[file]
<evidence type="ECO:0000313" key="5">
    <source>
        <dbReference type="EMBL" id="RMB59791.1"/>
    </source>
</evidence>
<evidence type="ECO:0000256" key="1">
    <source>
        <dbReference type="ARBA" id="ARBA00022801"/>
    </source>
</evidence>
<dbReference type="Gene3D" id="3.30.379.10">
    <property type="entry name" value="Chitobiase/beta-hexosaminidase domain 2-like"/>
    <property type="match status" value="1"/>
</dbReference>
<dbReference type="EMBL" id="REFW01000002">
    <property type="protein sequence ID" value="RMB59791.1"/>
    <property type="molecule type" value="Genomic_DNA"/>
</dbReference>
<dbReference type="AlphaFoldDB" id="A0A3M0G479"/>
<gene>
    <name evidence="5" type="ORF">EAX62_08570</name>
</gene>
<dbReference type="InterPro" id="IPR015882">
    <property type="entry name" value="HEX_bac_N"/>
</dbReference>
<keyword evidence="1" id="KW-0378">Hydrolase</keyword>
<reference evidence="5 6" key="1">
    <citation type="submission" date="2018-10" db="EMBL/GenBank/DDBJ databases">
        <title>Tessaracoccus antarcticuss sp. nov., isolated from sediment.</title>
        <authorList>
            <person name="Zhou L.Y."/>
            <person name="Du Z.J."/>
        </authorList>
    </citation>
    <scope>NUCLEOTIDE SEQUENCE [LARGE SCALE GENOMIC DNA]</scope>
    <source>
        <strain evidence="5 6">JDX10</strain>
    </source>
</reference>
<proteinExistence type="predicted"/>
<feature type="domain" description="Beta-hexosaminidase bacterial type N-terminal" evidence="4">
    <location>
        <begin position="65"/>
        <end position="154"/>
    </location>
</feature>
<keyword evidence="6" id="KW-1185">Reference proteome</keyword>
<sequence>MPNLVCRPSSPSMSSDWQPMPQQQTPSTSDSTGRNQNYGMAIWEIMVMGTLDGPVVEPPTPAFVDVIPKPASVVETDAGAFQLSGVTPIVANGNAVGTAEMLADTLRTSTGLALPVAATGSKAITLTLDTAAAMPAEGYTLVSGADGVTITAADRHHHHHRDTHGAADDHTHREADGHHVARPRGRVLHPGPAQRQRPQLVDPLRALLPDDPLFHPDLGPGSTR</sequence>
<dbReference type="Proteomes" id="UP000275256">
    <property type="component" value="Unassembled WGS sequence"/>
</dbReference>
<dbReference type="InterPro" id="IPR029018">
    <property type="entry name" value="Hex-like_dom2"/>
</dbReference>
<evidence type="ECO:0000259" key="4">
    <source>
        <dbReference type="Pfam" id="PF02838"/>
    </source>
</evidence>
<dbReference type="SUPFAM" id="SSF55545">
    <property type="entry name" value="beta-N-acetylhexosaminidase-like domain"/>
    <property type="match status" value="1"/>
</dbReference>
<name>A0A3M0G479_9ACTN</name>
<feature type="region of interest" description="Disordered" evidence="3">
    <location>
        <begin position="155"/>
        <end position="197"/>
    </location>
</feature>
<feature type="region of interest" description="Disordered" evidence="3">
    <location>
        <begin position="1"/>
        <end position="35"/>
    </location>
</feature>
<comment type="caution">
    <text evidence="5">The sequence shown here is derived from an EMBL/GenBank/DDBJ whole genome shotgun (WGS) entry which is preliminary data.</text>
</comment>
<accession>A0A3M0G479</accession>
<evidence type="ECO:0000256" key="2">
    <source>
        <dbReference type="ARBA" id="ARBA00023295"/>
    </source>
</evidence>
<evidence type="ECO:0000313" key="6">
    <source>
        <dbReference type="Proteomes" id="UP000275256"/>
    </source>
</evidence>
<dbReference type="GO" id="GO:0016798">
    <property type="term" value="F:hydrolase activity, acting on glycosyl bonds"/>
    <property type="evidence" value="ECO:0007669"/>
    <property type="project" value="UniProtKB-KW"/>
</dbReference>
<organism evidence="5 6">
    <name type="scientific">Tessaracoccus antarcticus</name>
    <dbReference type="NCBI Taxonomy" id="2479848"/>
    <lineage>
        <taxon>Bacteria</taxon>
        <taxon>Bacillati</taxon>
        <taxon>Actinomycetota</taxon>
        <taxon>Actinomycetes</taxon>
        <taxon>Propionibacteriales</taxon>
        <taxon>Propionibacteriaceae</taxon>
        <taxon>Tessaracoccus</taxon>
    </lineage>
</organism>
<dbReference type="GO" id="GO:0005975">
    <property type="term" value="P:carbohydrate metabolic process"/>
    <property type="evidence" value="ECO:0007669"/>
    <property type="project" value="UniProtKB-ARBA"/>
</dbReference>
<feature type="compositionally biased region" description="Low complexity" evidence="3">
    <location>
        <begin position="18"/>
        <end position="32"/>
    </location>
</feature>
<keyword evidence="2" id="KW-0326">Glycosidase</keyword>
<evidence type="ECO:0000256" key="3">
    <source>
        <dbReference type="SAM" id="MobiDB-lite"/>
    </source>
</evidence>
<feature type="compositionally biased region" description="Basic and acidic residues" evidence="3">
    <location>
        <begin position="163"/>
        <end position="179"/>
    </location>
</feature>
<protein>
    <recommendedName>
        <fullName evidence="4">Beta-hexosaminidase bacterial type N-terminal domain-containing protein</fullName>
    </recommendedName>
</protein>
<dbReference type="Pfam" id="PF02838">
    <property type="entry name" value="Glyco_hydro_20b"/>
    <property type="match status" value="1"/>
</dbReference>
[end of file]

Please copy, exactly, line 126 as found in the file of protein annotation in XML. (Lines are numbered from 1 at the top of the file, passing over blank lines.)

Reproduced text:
<feature type="compositionally biased region" description="Basic and acidic residues" evidence="3">